Medieval Longbow

One of the most important inventions in warfare was the development of the longbow. It allowed archers to deliver arrows from a greater distance and with greater force than the short bow. It also allowed archers to deliver their arrows at a fairly quick rate. The archers would stand back and shoot arrows into the enemy forces, breaking the line before the cavalry charged.

How Big is a Longbow?

A typical longbow is about as big as the archer using it. They can be around two meters long and the diameter at the center of the wooden shaft of the bow would be around twelve centimeters. The wooden shaft would gradually narrow towards the ends. At the ends, the diameter would be around five centimeters.

Yew was the best wood for longbows and the wood was usually cut in winter. The longbow shaft was cut from the area of the yew tree where the heartwood (the inside part of the tree) and the sapwood (the outer part of the tree) meet. The shaft was then seasoned for three to four years before being used.

The bow also needed a string to shoot the arrow. The string was made from sinew, linen, or hemp. Sinew is made from animal tendons. The archer would take the tendons and pound them with a smooth rock until the tendon began to separate into individual strings. These strings would be wound around each other to increase the strength and then used for a bow string. Often there would be horn tips on the ends of the wooden shaft designed to hold the string.

Draw Weight and Draw Length

The draw weight of a bow is the amount of force an archer needs to exert in order to fire an arrow with the bow. The draw weight of a longbow ranged between thirty-five kilograms to seventy kilograms. The bigger the bow, the bigger the draw weight.
The draw length is the distance that the archer needs to pull the string back to the point of release. Again, a bigger bow has a bigger draw length.

If a longbow has a draw length of fifty centimeters (i.e. you need to pull the longbow string back by fifty centimeters before releasing the arrow), it would require the archer to exert forty-five kilograms of force.

Rate of Fire

The archer would place an arrow in the center of the string and use two fingers (usually on the right hand) and pull back the string until it reached either the archer’s chest or the archer’s chin. The archer would then aim the arrow and let it go.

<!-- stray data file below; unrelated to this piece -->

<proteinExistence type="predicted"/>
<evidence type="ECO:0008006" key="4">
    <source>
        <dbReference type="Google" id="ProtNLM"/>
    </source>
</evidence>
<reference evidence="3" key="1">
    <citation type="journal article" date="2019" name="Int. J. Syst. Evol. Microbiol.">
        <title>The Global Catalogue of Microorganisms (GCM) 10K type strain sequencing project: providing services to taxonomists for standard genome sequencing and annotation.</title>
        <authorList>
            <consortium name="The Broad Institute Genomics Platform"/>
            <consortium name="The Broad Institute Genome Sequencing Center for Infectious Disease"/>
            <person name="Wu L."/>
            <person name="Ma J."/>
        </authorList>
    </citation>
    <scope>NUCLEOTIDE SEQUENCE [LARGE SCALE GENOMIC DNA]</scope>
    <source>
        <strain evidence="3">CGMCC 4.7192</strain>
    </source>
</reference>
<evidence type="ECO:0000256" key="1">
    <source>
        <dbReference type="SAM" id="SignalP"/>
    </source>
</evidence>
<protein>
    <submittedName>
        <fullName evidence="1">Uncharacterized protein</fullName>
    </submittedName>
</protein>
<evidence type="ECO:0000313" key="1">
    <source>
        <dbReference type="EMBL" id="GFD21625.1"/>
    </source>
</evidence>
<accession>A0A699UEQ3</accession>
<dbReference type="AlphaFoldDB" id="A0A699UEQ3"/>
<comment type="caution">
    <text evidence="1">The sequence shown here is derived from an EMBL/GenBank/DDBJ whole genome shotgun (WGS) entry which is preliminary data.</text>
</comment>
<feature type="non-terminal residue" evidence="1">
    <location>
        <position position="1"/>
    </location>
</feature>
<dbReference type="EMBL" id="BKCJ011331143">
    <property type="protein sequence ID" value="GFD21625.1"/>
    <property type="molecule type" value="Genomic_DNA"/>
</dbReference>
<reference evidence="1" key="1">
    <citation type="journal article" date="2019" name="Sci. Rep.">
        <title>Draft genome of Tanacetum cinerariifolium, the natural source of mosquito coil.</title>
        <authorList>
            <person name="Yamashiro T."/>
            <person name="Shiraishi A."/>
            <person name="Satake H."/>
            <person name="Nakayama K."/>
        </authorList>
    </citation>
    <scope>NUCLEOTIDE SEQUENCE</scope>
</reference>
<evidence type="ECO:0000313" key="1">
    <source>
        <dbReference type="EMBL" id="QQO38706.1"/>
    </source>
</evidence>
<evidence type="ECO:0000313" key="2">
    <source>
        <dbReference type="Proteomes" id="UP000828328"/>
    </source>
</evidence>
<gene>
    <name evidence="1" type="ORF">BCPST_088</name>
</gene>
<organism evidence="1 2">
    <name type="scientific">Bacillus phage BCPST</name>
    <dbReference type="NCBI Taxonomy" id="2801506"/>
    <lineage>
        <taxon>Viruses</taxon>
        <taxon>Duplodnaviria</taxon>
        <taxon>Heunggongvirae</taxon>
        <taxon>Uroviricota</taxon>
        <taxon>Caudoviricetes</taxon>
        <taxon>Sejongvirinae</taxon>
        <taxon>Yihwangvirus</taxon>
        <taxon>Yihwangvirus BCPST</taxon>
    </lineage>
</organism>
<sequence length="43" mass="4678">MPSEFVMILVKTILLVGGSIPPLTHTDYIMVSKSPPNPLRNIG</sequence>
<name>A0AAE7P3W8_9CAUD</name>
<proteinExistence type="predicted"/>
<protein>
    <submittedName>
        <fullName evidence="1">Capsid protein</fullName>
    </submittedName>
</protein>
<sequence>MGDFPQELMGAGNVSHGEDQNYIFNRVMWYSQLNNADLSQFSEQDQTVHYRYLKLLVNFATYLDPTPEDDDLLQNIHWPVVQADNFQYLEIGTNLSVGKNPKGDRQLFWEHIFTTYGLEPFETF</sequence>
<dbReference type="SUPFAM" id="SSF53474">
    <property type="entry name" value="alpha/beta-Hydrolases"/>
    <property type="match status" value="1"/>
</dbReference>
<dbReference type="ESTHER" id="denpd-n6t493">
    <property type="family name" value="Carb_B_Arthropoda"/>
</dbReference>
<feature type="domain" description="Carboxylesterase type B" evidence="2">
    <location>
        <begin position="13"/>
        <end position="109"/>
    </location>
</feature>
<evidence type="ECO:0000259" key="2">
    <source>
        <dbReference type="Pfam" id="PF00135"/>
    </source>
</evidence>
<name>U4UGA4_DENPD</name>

An arrow had a range of around 320 meters but this depended on the size of the arrowhead. The smaller the arrowhead, the farther the arrow would travel.

Medieval Longbow

An archer would be able to shoot around twelve arrows a minute although some sources have said that this rate was even higher for the most-skilled archers. An archer in the army needed to be able to shoot an arrow hundreds of times during a single battle. In the battle of Agincourt, it has been estimated that over one thousand arrows were fired every second and that after the battle, the ground looked like it was covered in snow from the white fletching of the arrows. 


The longbow was very popular in England and the use of the longbow was a major factor in winning a number of military encounters. Some of the important battles where longbows played a crucial role were Agincourt, Crecy, and Poitiers. During these three battles, the English were vastly outnumbered by the French but through the use of the longbow, the English won the battles.

The longbow was the weapon of the common man. Few members of royalty used the longbow. In fact, a lot of knights hated the longbow because it allowed a commoner to defeat the mounted nobility. The longbow was very popular in England. In fact, Edward III of England outlawed other sports and demanded that everyone in the country practice the longbow. In fact, everyone in the country who made less than one hundred pence a year had to own a longbow.

One reason for this is that it took a lot of power and practice to shoot an arrow from a longbow. During a battle, the archers didn’t need to shoot just one arrow, they needed to shoot hundreds of arrows. This took a lot of conditioning.